He was accused (wrongly, as almost every scholar and historian now agrees) of the strangulation murder of Mary Phagan, a 13-year-old child of the confederacy from nearby Marietta.
He was convicted at trial primarily on the testimony given by the janitor, Jim Conley, who most historians now agree was the actual perpetrator. The verdict was appealed all the way to the Supreme Court on the basis that the trial was a travesty and that the verdict was driven by anti-semitism.
Frank had been sentenced to death, but the sentence was commuted to life in prison. From this Wiki:
The case attracted national press and many reporters deemed the conviction a travesty. Within Georgia, this outside criticism fueled antisemitism and hatred toward Frank. On August 16, 1915, he was kidnapped from prison by a group of armed men and lynched at Marietta, Mary Phagan’s hometown, the next morning. The new governor vowed to punish the lynchers, who included prominent Marietta citizens, but nobody was charged. In 1986, Frank was posthumously pardoned by the Georgia State Board of Pardons and Paroles, although not officially absolved of the crime.
The Anti-Defamation League was founded in 1913, with the Frank case being specifically mentioned by the founder, Adolf Kraus. Also, from the Frank Wiki:
After Frank’s lynching, around half of Georgia’s 3,000 Jews left the state. According to author Steve Oney, “What it did to Southern Jews can’t be discounted … It drove them into a state of denial about their Judaism. They became even more assimilated, anti-Israel, Episcopalian. The Temple did away with chupahs at weddings – anything that would draw attention.” Many American Jews saw Frank as an American Alfred Dreyfus, both of whom were seen as victims of antisemitic persecution.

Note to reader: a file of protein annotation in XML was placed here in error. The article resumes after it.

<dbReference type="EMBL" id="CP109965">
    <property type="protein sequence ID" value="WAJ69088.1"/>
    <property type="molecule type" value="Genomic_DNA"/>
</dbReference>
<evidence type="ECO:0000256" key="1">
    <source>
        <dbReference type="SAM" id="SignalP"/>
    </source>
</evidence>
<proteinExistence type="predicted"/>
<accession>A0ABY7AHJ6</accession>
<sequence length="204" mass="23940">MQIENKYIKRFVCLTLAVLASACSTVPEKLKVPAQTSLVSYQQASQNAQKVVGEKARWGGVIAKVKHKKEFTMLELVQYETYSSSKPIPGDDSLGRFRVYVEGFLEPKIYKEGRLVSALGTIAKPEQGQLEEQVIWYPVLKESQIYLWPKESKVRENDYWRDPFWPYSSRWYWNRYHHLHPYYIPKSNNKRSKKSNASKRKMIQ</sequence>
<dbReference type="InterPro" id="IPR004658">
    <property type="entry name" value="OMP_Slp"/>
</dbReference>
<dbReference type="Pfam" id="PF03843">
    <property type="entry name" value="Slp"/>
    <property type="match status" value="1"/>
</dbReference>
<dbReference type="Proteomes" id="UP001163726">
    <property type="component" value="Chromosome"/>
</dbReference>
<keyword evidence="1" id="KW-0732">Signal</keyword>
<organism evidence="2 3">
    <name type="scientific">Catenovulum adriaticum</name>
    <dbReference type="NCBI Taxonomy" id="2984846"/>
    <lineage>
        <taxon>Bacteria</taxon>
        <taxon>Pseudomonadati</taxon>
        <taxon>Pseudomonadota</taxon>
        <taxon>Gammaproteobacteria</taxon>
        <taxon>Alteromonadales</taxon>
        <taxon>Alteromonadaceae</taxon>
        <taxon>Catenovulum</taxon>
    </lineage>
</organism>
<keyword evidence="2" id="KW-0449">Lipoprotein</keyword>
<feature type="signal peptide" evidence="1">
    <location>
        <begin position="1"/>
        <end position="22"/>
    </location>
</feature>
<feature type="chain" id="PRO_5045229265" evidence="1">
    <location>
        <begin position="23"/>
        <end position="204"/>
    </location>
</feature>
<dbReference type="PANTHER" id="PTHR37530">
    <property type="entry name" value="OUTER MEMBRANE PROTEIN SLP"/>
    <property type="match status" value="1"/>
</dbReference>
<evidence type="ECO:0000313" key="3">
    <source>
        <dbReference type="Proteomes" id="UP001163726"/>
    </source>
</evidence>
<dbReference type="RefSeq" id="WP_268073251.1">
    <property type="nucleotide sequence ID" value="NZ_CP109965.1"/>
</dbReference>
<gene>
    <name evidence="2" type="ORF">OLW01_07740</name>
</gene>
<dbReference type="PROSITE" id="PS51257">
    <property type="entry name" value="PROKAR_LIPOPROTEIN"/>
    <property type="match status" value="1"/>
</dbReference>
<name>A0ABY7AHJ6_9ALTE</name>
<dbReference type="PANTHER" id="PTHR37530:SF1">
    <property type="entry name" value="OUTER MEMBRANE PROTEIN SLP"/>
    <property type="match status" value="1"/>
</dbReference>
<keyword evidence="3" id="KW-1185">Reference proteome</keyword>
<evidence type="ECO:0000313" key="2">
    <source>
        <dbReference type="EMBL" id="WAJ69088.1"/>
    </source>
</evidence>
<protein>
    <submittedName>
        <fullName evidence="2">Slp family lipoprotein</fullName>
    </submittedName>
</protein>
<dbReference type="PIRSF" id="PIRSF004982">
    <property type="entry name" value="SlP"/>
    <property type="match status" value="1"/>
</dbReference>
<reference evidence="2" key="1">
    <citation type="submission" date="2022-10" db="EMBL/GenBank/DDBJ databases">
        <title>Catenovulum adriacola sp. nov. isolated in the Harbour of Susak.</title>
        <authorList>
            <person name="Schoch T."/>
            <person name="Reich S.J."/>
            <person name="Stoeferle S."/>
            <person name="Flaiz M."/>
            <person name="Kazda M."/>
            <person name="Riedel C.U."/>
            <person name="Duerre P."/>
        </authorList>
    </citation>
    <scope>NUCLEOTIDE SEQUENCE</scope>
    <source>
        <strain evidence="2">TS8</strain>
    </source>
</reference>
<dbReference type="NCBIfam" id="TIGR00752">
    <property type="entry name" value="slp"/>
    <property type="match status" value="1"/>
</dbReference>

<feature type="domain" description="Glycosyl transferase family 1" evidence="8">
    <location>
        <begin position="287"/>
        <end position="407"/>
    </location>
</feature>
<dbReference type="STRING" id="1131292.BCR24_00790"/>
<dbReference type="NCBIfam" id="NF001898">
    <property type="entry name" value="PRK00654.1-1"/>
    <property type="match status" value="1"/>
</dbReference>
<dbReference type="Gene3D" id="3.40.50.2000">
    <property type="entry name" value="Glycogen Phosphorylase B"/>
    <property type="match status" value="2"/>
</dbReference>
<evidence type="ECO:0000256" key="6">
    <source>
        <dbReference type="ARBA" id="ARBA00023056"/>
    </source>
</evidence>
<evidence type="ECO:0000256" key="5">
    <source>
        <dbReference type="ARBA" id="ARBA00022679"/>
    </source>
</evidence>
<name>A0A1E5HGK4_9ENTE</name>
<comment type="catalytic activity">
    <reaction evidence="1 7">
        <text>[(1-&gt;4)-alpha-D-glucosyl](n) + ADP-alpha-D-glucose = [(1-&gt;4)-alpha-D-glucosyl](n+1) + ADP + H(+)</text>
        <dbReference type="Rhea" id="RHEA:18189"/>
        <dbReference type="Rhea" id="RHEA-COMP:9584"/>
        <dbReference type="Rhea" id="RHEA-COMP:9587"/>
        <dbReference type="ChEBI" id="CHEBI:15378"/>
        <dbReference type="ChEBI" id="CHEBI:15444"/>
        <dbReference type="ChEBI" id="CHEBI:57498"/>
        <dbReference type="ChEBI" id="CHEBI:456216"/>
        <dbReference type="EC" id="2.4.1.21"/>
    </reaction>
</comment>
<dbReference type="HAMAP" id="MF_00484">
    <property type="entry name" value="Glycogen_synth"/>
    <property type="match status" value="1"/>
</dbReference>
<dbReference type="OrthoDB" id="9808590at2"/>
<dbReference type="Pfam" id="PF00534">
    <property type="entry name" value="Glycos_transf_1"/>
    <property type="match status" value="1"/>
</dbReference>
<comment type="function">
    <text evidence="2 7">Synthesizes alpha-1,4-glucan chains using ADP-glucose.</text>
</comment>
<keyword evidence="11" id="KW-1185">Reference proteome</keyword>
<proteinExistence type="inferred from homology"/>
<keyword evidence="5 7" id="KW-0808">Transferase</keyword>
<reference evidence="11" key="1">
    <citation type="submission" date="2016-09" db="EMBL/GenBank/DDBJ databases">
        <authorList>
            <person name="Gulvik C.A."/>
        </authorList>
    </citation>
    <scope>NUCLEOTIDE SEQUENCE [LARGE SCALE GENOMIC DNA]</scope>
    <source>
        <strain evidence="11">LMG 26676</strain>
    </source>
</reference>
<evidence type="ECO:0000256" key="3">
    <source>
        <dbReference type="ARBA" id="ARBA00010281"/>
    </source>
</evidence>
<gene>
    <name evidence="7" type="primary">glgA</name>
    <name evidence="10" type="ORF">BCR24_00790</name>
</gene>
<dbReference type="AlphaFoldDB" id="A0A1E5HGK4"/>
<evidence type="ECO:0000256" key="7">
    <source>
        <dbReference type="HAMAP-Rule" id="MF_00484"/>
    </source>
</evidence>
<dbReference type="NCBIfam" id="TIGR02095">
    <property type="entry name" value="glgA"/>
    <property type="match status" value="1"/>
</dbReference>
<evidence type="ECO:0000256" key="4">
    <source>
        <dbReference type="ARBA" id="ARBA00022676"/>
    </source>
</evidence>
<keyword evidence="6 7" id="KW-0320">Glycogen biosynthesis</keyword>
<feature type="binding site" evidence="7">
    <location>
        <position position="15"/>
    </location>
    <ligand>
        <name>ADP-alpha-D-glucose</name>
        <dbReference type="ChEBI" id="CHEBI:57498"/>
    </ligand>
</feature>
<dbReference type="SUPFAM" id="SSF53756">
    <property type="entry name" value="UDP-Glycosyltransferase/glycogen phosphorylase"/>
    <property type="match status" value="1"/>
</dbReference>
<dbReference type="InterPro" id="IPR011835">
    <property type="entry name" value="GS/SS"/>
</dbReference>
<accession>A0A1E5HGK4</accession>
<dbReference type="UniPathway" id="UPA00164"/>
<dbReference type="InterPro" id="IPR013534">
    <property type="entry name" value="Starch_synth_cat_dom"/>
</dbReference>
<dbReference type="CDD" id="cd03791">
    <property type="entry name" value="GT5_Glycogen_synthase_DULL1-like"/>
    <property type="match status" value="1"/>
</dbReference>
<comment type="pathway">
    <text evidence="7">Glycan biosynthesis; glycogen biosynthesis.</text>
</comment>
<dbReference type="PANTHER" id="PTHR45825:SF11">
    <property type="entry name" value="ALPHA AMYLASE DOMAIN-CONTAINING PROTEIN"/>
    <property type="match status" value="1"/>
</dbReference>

And the Klan was also revived by the trial:
Two weeks after the lynching, in the September 2, 1915 issue of The Jeffersonian, Watson wrote, “the voice of the people is the voice of God”, capitalizing on his sensational coverage of the controversial trial. In 1914, when Watson began reporting his anti-Frank message, The Jeffersonian’s circulation had been 25,000; by September 2, 1915, its circulation was 87,000. On November 25, 1915, a group led by William Joseph Simmons burned a cross on top of Stone Mountain, inaugurating a revival of the Ku Klux Klan.
The ADL and the KKK have remained on opposite sides of many arguments in the century since these events. Until the Tweety administration, the momentum of history was clearly operating against the forces of intolerance, as it became less and less acceptable to hang on to or espouse the old views. And in recent decades, Jewish Americans have felt less pressure to deny their heritage to gain acceptance as Americans.
For reasons best known only to himself, the President of the United States has chosen this moment to once again release the genie of hatred from its bottle. Leo Frank is not resting peacefully tonight.